Debugging software is best done using the scientific method: gather evidence about the effects of the bug, conjure up hypotheses to explain the behaviour, experiment to test the hypotheses and modify the code to change the behaviour. Rinse and repeat. If you can’t consistently reproduce the bug though, it can get tricky.
Recently, while developing a site targeted at mobile devices, we came across an intermittent problem when using a BlackBerry device. Testing mobile sites with desktop browsers and emulators can only take you so far. Eventually you reach the point where real devices begin to exhibit their own peccadillos and so we use DeviceAnywhere to access a whole host of remote-controlled physical devices.
Using the BlackBerry Curve, occasionally, our login page wouldn’t proceed to the home page after successful authentication. But we could never reproduce the this in our development environments, only on live; sometimes.
One major difference between the two environments was that the live one had dozens of servers behind a load-balancer which used a URL parameter for session affinity (we couldn’t assume all mobile devices would support cookies), whereas the development environment was a single server. We also had a staging environment which closely reproduced the live environment, although there were only a couple of servers behind its load-balancer. Initial tests on the staging environment indicated that the problem didn’t appear there either.
To rule out the mobile network provider, we installed the excellent Opera Mini browser on the BlackBerry and it worked every time. This also ruled out any issues with pages being cached by Akamai, the content delivery network. So we were now looking for a problem with our code interacting with the BlackBerry browser, but only behind our live load-balancer; sometimes.
After painstakingly tracing through the live Apache logs we closed in on the unexpected cause: a bug in the BlackBerry browser. When a server tells a browser to redirect it sends the full URL, including in our case the all-important session parameter. This URL was being tampered with before the browser navigated to it. The parameter name was being converted to lower-case (if it wasn’t preceded by a slash). This meant that the load-balancer didn’t use it for server affinity so the home page server probably didn’t have a logged-in session, and so it would bounce back to the login page.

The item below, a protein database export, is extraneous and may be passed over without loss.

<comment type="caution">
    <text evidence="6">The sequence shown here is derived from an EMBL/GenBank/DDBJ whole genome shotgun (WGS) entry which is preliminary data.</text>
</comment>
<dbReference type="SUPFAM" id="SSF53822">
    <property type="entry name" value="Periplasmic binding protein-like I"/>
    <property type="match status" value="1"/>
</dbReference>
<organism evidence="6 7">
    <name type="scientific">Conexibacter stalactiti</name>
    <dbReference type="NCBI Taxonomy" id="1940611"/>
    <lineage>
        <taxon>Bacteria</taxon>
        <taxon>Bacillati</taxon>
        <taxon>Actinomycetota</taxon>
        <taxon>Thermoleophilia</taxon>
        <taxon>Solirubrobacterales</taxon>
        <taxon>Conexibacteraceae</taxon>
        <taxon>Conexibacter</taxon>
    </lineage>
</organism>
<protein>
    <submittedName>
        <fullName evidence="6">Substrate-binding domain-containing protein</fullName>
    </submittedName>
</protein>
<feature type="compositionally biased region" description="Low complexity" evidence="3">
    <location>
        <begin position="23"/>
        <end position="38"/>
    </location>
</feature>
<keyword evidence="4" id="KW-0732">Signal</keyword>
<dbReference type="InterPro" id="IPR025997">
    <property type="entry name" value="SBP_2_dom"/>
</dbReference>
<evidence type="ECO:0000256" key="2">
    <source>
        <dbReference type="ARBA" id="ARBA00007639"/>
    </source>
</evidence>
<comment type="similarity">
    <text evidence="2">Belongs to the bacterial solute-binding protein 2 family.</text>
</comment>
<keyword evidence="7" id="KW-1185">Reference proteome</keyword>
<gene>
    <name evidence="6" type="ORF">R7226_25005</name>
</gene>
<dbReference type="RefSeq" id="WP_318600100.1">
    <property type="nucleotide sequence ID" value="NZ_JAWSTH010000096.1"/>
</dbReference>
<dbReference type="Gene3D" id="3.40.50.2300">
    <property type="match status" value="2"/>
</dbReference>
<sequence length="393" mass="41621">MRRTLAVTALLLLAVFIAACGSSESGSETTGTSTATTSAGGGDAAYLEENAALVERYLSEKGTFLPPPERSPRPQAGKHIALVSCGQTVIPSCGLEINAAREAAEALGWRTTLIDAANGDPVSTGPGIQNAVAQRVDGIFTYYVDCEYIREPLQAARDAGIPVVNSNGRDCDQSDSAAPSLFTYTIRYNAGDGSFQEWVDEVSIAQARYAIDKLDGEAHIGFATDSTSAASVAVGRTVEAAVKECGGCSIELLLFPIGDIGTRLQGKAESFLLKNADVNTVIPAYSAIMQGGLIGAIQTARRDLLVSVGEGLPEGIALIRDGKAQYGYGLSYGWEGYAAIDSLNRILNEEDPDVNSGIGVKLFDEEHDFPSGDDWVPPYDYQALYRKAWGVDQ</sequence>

The reason this problem had been so hard to reproduce was that in development there was only one server so affinity wasn’t an issue and the server software didn’t care about the case of the session parameter. Also the site URL was different and so the session parameter always had a preceding slash which didn’t trigger the BlackBerry URL tampering, so it never appeared as lower-case in the development logs. And on the staging environment, because there were only two servers, the device would hit the same server, notwithstanding any affinity failure caused by the lower-casing, half of the time by chance alone. The live environment was more likely to fail, but even it gave a sizeable probability of hitting the same server successively by chance alone.
We built a test server and, using some black box reverse-engineering (because the BlackBerry browser is closed-source), we reckon the logic inside the browser’s redirect code goes something like this: “lower-case all the characters in the location URL up to the first slash” presumably with the intention of making the DNS name lower-case. But it should be: “… up to the first slash or ?” to preserve the case of any query parameters.
Googling for this issue returns a number of other sites having redirect and login issues with BlackBerrys. I wonder how many are caused by this subtle, case-sensitive bug?
We’ve since searched our logs and found the bug across this wide range of BlackBerry devices/versions:BlackBerry8100/4.2.0
We’ve logged it with BlackBerry. I’ll post an update if we receive any response.